Short Bowel Syndrome (SBS) is a common cause of chronic intestinal failure and is associated with increased morbidity, mortality, poor quality of life, and an increased burden on health care costs.
We used the United States’ Nationwide In-patient Sample (NIS) database from 2005 to 2014. We identified adult SBS hospitalizations by using a combination of International Classification of Diseases 9th Clinical Modification (ICD-9-CM) codes. We studied the demographics of the SBS cases and analyzed the trends in the number of hospitalizations, in-hospital mortality, and health-care costs. We also identified the risk factors associated with in-hospital mortality.
A total of 53,040 SBS hospitalizations were identified. We found that SBS-related hospitalizations increased by 55% between 2005 (N = 4,037) to 2014 (N = 6,265). During this period, the in-hospital mortality decreased from 40 per 1,000 to 29 per 1,000 hospitalizations, resulting in an overall reduction of 27%. Higher mortality was noted in SBS patients with sepsis (6.7%), liver dysfunction (6.2%), severe malnutrition (6.0%), and metastatic cancer (5.4%). The overall mean length of stay (LOS) for SBS-related hospitalizations was 14.7 days with a mean hospital cost of US $34,130. We noted a steady decrease in the LOS, while the cost of care remained relatively stable.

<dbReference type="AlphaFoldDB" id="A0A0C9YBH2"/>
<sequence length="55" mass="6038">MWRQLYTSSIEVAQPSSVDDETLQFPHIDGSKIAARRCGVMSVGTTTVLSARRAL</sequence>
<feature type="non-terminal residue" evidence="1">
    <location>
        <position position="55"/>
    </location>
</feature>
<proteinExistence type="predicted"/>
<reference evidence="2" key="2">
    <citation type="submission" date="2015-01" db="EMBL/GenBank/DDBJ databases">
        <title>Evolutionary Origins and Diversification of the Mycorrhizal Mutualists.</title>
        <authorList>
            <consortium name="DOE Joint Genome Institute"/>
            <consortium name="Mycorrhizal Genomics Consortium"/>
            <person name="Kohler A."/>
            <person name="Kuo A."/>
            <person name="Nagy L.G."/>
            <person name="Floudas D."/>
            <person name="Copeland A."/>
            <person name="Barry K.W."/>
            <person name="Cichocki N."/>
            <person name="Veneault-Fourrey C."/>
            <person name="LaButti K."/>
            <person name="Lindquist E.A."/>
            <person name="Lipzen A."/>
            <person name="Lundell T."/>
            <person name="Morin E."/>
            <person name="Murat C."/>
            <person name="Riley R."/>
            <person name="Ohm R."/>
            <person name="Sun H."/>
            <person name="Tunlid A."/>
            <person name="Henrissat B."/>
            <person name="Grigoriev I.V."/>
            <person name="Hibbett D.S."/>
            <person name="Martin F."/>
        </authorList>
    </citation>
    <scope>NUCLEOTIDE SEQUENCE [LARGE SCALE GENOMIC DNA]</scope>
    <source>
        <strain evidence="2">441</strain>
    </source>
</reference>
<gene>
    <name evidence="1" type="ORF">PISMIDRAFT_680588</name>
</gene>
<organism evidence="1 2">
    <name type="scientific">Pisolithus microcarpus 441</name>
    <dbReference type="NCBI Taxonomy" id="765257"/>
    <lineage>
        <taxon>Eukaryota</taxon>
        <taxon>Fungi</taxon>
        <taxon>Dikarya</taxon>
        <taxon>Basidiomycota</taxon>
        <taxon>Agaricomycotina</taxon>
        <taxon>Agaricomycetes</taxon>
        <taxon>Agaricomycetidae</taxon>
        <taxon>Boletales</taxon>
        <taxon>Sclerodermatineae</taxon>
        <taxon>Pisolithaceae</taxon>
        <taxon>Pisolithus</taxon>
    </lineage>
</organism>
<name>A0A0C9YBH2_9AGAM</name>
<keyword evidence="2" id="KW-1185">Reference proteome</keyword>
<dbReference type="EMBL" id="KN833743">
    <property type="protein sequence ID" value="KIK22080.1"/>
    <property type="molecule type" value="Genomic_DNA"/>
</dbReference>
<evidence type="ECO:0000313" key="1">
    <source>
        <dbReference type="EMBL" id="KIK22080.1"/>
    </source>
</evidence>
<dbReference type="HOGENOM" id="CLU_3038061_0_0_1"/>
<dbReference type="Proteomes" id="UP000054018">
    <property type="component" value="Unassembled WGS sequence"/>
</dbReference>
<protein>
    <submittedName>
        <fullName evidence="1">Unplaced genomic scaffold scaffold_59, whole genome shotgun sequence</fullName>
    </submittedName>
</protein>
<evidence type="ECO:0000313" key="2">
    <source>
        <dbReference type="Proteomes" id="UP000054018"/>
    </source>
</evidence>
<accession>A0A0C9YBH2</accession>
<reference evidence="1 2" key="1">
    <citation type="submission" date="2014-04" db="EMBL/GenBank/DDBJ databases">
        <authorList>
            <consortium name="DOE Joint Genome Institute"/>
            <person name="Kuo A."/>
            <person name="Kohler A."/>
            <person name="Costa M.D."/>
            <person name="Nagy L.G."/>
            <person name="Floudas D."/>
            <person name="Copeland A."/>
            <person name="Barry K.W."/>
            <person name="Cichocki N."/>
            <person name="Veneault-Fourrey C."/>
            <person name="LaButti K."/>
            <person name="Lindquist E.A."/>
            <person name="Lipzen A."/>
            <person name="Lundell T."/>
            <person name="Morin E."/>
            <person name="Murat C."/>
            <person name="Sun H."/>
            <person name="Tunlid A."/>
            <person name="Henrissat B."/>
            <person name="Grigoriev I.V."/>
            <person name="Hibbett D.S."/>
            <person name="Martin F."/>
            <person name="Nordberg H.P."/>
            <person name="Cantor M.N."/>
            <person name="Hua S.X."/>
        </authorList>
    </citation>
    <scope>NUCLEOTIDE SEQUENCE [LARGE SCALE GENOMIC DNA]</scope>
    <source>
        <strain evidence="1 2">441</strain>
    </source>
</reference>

The national burden of SBS related hospitalizations continues to rise and the mortality associated with SBS has substantially decreased. Older SBS patients with sepsis, liver dysfunction, severe malnutrition, and metastatic cancer had the highest risk of mortality. Healthcare utilization in SBS remains high. This article is protected by copyright. All rights reserved.

This article is protected by copyright. All rights reserved.